Total Knee Replacement Surgeries Often Inefficient Unless Used In Most Severe Cases: Study

Individuals with knee osteoarthritis often see very little improvement in quality of life following a total knee replacement, and incur unnecessary medical costs, according to the findings of a new study. 

Researchers with the Icahn School of Medicine at Mount Sinai in New York determined that knee replacement surgery is most cost effective and provides the greatest benefits for patients who have severe functionality problems, but does little to help patients whose problems are not so severe. Their findings were published in The BMJ on March 28.

The study sought to measure the quality of life impact and cost effectiveness of total knee replacement procedures. Researchers looked at data on nearly 4,500 participants ages 45-79 with a high risk of knee osteoarthritis and no previous knee replacements. They followed those patients for nine years.

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According to the findings, the lifetime likelihood of undergoing a total knee replacement was about 40% for the group. However, the researchers found that if the odds of getting a knee implant was reduced to just over 10% by limiting the procedures to those with the most severe functionality problems, quality of life improvements increased, and would save an average of $6,974 per patient.

“Improvements in quality of life with total knee replacement were on average smaller than previously shown. Given its limited effectiveness in individuals with less severely affected physical function, performance of total knee replacement in these patients seems to be economically unjustifiable,” the researchers concluded. “Considerable cost savings could be made by limiting eligibility to patients with more symptomatic knee osteoarthritis.”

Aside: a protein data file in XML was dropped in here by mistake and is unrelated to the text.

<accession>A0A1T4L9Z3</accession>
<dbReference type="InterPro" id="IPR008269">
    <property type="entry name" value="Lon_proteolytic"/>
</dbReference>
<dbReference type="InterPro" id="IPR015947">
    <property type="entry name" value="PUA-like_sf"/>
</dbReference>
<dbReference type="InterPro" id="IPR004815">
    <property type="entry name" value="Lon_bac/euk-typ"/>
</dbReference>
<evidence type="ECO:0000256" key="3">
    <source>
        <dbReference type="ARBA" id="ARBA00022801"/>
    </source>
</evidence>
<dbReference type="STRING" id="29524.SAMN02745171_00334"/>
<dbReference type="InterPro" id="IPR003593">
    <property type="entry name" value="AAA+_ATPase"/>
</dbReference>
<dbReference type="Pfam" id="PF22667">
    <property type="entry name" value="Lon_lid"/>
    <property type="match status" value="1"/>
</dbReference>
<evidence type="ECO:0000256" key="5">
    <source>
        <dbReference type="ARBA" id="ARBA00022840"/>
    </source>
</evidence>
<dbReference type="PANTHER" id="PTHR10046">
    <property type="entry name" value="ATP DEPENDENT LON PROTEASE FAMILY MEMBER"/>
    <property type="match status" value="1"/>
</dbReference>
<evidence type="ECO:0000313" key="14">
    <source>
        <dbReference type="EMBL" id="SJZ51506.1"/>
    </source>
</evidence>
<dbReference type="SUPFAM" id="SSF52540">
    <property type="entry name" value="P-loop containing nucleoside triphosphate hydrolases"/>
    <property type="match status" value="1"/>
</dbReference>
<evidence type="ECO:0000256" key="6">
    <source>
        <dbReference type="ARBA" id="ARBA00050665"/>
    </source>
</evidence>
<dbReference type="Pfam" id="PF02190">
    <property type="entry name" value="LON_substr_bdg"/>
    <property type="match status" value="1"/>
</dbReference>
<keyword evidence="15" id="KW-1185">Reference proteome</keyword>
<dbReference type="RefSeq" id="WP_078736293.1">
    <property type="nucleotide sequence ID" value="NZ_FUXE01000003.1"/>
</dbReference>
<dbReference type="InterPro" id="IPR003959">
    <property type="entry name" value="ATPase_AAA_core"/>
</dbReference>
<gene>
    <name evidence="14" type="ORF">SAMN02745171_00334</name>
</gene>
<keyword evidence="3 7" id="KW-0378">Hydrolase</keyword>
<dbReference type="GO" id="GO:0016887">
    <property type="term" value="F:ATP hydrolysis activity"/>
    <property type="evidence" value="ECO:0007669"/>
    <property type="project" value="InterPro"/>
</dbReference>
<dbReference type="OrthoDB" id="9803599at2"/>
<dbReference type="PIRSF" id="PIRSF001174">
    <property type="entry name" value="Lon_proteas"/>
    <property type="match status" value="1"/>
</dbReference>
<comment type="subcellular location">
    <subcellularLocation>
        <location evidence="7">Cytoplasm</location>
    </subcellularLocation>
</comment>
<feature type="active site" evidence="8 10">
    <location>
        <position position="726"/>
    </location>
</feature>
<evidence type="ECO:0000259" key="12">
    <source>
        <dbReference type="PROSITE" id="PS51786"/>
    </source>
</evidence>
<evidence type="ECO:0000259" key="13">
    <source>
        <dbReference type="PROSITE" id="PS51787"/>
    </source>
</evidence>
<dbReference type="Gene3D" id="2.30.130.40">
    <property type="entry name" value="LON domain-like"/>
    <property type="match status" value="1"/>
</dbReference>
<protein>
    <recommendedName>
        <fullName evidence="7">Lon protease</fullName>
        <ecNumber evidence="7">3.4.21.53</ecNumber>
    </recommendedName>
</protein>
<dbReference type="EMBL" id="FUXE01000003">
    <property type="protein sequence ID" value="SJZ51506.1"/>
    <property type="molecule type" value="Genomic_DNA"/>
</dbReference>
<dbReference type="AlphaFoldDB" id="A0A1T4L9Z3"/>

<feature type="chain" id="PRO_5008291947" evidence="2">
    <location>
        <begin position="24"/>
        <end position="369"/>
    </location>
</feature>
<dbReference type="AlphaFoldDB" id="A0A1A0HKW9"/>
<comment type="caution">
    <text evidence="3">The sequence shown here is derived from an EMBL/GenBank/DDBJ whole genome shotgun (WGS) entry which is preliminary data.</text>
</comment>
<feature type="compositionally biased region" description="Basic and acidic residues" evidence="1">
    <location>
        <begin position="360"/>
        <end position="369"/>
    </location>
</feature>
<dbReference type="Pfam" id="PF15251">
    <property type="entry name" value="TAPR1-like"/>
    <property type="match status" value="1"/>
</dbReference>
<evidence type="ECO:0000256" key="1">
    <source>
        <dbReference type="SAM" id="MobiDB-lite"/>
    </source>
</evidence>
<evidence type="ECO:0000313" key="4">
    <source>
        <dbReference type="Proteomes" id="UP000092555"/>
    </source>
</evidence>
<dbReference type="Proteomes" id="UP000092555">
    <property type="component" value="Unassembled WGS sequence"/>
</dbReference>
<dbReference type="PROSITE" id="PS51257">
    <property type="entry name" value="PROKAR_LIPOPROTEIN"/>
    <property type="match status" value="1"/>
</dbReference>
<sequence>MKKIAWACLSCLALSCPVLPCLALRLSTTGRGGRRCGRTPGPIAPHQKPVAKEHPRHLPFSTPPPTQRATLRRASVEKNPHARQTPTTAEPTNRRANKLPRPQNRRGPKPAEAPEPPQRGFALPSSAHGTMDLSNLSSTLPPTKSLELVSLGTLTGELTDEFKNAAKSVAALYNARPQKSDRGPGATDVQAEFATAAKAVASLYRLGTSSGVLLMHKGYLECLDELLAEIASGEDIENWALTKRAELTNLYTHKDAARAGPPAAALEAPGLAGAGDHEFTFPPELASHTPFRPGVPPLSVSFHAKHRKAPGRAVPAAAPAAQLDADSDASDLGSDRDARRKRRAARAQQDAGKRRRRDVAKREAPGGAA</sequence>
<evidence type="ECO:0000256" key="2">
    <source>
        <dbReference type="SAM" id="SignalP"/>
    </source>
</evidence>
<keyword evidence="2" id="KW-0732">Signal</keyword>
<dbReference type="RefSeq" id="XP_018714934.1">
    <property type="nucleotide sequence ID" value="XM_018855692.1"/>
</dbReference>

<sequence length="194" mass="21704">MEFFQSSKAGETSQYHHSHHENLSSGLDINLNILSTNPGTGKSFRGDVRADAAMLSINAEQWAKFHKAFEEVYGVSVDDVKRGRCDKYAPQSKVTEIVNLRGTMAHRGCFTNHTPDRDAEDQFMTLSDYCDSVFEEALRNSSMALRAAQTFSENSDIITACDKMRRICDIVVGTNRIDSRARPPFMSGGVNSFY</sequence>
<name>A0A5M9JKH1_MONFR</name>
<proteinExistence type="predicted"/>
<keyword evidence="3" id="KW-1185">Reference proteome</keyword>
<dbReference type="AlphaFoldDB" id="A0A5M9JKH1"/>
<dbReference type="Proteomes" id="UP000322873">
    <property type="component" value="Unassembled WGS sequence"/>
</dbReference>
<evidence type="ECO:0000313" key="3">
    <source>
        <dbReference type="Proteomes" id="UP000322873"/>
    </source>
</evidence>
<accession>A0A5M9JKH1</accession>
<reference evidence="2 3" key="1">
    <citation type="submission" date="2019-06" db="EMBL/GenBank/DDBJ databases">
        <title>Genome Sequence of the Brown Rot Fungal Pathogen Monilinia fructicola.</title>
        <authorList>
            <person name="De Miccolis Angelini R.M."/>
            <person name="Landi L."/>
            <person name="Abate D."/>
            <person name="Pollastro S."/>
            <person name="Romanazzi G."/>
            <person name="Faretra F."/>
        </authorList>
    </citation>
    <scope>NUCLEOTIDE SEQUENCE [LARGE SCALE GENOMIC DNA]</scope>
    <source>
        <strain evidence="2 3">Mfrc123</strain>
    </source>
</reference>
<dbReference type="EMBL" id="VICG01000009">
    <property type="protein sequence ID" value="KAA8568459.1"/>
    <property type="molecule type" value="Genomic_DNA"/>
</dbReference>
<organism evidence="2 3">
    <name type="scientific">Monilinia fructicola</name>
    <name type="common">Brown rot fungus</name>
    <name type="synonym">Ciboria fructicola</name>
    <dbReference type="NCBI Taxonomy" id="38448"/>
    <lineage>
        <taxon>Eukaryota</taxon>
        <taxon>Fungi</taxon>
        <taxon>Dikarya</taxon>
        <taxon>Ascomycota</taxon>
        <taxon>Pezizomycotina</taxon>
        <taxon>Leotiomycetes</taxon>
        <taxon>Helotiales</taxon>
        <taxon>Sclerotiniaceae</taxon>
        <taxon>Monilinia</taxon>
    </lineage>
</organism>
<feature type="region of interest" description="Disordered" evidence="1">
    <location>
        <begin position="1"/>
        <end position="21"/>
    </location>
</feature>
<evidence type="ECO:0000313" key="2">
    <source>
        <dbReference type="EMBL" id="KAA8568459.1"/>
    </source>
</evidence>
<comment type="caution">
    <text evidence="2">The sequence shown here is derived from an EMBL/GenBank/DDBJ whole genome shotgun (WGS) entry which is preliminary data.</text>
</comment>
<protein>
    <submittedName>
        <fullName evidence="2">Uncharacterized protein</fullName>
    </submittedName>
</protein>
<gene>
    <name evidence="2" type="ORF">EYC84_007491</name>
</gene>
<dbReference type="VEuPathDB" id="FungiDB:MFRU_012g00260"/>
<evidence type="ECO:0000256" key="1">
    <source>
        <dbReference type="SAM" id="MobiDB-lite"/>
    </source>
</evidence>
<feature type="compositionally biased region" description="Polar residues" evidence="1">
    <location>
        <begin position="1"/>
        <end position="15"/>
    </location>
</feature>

The findings come just days after another study warned that individuals who undergo knee replacement surgery are often charged for unnecessary procedures or treatments that do not work.

According to that study, about two-thirds of those patients first underwent a non-surgical knee treatment in the year before they had the surgery, costing a total of $43 million. Procedures included steroid injections, tramadol prescriptions, hyaluronic acid injections. physical therapy, braces, wedge insoles, opioid painkiller prescriptions and even the use of over-the-counter painkillers like Motrin and Aleve.

Researchers noted that in many cases, the treatments have already been disproven as being effective, but doctors prescribe them anyway, and some insurance companies demand that they be tried before the company shells out money for expensive knee replacement surgery. However, when the knee treatment fails, as they often do, the insurance company ends up paying for the failed procedure and the knee replacement surgery, ultimately costing more than if the patient had just had the surgery in the first place.


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